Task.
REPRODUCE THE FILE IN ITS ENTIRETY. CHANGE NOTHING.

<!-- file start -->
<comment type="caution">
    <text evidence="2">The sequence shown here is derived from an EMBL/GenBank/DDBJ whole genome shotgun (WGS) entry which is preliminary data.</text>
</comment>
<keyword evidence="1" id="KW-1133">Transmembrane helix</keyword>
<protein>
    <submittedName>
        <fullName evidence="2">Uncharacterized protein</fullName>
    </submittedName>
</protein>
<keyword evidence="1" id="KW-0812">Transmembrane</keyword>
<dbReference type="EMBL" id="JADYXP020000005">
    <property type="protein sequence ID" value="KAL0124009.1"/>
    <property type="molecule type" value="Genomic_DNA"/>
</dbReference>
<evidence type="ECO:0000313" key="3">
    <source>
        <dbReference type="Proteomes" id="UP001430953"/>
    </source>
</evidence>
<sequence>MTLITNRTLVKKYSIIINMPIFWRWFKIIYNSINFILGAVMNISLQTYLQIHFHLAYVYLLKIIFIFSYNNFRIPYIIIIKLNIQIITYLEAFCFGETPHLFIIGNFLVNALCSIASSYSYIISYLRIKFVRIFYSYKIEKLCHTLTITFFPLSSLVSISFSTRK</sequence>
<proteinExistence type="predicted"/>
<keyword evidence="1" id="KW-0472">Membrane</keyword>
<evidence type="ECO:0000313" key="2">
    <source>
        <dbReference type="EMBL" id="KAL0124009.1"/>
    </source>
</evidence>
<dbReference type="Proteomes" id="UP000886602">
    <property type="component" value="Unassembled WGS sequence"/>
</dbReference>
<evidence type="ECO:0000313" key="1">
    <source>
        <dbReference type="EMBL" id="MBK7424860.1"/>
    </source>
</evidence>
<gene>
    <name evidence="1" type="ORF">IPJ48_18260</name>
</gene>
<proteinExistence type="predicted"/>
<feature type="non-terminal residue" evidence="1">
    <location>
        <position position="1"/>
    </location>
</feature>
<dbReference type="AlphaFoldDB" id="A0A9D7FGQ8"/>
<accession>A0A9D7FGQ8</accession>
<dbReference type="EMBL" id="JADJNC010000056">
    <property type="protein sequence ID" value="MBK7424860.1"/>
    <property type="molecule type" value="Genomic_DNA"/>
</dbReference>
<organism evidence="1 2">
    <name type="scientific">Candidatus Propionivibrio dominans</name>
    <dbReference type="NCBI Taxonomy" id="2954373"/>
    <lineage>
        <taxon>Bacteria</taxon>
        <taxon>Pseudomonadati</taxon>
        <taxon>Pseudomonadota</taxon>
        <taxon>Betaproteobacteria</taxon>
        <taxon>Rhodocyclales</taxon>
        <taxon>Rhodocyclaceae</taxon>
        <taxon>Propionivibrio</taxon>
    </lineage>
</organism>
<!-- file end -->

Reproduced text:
<comment type="caution">
    <text evidence="2">The sequence shown here is derived from an EMBL/GenBank/DDBJ whole genome shotgun (WGS) entry which is preliminary data.</text>
</comment>
<keyword evidence="1" id="KW-1133">Transmembrane helix</keyword>
<protein>
    <submittedName>
        <fullName evidence="2">Uncharacterized protein</fullName>
    </submittedName>
</protein>
<keyword evidence="1" id="KW-0812">Transmembrane</keyword>
<dbReference type="EMBL" id="JADYXP020000005">
    <property type="protein sequence ID" value="KAL0124009.1"/>
    <property type="molecule type" value="Genomic_DNA"/>
</dbReference>
<evidence type="ECO:0000313" key="3">
    <source>
        <dbReference type="Proteomes" id="UP001430953"/>
    </source>
</evidence>
<sequence>MTLITNRTLVKKYSIIINMPIFWRWFKIIYNSINFILGAVMNISLQTYLQIHFHLAYVYLLKIIFIFSYNNFRIPYIIIIKLNIQIITYLEAFCFGETPHLFIIGNFLVNALCSIASSYSYIISYLRIKFVRIFYSYKIEKLCHTLTITFFPLSSLVSISFSTRK</sequence>
<proteinExistence type="predicted"/>
<keyword evidence="1" id="KW-0472">Membrane</keyword>
<evidence type="ECO:0000313" key="2">
    <source>
        <dbReference type="EMBL" id="KAL0124009.1"/>
    </source>
</evidence>
<dbReference type="Proteomes" id="UP000886602">
    <property type="component" value="Unassembled WGS sequence"/>
</dbReference>
<evidence type="ECO:0000313" key="1">
    <source>
        <dbReference type="EMBL" id="MBK7424860.1"/>
    </source>
</evidence>
<gene>
    <name evidence="1" type="ORF">IPJ48_18260</name>
</gene>
<proteinExistence type="predicted"/>
<feature type="non-terminal residue" evidence="1">
    <location>
        <position position="1"/>
    </location>
</feature>
<dbReference type="AlphaFoldDB" id="A0A9D7FGQ8"/>
<accession>A0A9D7FGQ8</accession>
<dbReference type="EMBL" id="JADJNC010000056">
    <property type="protein sequence ID" value="MBK7424860.1"/>
    <property type="molecule type" value="Genomic_DNA"/>
</dbReference>
<organism evidence="1 2">
    <name type="scientific">Candidatus Propionivibrio dominans</name>
    <dbReference type="NCBI Taxonomy" id="2954373"/>
    <lineage>
        <taxon>Bacteria</taxon>
        <taxon>Pseudomonadati</taxon>
        <taxon>Pseudomonadota</taxon>
        <taxon>Betaproteobacteria</taxon>
        <taxon>Rhodocyclales</taxon>
        <taxon>Rhodocyclaceae</taxon>
        <taxon>Propionivibrio</taxon>
    </lineage>
</organism>